Following President Trump’s signing of the Coronavirus Aid, Relief, and Economic Security (CARES) Act on March 27, SBA Administrator Jovita Carranza and Treasury Secretary Steven T. Mnuchin announced that the SBA and Treasury Department have initiated a mobilization effort of banks and other lending institutions to provide small businesses with the capital they need.
One week later, banks are rolling out applications today for the new $349 billion Paycheck Protection Program. Small businesses can take out these loans and can get some or all of their loans forgiven.
The loan program will help small businesses with their payroll and other business operating expenses. It will provide critical capital to businesses without collateral requirements, personal guarantees, or SBA fees – all with a 100% guarantee from SBA. All loan payments will be deferred for six months. Most importantly, the SBA will forgive the portion of the loan proceeds that are used to cover the first eight weeks of payroll costs, rent, utilities, and mortgage interest.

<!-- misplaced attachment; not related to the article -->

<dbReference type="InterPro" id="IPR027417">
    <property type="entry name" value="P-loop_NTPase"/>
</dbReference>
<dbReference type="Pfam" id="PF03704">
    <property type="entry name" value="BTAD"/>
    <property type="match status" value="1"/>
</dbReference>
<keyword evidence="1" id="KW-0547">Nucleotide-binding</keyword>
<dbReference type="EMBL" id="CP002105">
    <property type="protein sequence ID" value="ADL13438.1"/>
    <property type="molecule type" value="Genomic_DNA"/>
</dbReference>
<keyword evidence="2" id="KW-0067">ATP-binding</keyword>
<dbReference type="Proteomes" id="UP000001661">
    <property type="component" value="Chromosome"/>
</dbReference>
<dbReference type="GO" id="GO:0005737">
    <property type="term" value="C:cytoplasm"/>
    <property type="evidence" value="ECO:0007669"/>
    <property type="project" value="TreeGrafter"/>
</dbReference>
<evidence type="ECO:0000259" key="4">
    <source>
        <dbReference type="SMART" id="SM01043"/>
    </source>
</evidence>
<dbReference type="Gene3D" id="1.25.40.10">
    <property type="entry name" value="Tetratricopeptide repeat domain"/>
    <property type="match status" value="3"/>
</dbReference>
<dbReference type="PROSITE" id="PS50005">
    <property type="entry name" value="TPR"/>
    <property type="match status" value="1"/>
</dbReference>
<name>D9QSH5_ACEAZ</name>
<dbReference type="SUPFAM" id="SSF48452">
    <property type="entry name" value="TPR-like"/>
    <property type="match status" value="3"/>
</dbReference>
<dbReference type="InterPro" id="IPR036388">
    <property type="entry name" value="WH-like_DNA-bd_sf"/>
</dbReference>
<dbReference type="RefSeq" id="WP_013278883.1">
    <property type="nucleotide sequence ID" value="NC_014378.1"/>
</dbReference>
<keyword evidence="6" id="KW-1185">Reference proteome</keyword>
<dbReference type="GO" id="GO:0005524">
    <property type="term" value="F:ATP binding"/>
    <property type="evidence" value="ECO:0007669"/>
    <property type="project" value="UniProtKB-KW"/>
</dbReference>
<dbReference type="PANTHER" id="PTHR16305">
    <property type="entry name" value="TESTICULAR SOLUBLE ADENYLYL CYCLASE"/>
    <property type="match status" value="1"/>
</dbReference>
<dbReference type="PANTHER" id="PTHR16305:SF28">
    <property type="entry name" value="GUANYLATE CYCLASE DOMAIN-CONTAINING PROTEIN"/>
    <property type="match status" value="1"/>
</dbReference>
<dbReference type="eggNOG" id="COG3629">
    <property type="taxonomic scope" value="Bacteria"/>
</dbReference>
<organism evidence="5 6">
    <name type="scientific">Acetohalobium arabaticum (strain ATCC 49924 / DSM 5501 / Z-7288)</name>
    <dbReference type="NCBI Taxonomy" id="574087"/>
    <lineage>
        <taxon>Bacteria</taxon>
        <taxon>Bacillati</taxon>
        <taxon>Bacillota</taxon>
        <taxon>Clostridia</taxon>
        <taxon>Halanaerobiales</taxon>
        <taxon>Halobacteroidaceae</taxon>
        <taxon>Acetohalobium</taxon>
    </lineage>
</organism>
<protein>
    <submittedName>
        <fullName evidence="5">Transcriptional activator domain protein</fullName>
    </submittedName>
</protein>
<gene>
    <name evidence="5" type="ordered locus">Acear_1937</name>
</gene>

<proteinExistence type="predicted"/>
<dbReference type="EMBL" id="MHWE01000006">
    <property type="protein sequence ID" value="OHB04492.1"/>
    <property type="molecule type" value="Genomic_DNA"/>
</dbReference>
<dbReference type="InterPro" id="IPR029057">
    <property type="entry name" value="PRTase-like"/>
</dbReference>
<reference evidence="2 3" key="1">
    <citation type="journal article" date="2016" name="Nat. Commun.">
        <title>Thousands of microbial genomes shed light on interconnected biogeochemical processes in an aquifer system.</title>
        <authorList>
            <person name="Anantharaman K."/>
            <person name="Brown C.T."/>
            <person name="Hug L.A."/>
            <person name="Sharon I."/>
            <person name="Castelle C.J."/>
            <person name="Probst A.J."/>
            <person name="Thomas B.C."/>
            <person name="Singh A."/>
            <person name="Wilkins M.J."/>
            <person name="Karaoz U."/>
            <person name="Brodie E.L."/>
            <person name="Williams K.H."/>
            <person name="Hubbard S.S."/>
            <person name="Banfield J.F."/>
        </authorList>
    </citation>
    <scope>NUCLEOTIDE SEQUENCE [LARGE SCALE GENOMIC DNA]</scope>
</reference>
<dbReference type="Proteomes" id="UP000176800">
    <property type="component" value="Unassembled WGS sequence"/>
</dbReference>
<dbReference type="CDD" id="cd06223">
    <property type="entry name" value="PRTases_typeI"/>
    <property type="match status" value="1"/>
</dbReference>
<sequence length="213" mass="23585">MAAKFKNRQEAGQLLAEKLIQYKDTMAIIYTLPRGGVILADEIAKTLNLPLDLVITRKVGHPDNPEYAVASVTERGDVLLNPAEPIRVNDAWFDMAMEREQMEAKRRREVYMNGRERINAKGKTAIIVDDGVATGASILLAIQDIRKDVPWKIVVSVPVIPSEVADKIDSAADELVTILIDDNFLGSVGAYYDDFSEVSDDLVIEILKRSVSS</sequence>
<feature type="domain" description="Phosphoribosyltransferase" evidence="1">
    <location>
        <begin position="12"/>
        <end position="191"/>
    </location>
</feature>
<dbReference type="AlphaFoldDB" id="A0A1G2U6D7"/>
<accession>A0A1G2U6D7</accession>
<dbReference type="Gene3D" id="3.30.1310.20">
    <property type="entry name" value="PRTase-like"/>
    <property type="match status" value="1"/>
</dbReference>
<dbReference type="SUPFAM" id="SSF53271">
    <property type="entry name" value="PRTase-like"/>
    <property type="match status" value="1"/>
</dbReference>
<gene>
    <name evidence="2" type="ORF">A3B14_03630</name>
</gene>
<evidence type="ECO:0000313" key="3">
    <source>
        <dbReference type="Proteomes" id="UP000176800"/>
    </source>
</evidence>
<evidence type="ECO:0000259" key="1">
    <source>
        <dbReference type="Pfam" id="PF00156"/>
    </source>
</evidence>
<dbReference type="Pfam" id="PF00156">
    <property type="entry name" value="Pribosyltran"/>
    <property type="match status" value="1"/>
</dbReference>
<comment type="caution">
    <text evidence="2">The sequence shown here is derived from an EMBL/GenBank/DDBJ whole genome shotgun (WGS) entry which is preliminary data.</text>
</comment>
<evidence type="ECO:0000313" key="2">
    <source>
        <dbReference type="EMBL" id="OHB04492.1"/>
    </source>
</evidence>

The new loan program will be available retroactive from Feb. 15, 2020, so employers can rehire their recently laid-off employees through June 30, 2020.
Loans under the Paycheck Protection Act can be 2.5 times the borrower’s average monthly payroll costs, and they cannot exceed $10 million. The interest rate for Paycheck Protection loans are set at 1% and loans mature after two years. No personal guarantee or collateral is required. The lenders are expected to defer fees, principal and interest for no less than six months and no more than one year. The SBA notes that all loans will have the same terms regardless of lender or borrower.
SBA will forgive loans if all employees are kept on the payroll for eight weeks and the money is used for payroll, rent, mortgage interest, or utilities.
You can apply through any existing SBA 7(a) lender or through any federally insured depository institution, federally insured credit union, and Farm Credit System institution that is participating. Other regulated lenders will be available to make these loans once they are approved and enrolled in the program. You should consult with your local lender as to whether it is participating in the program.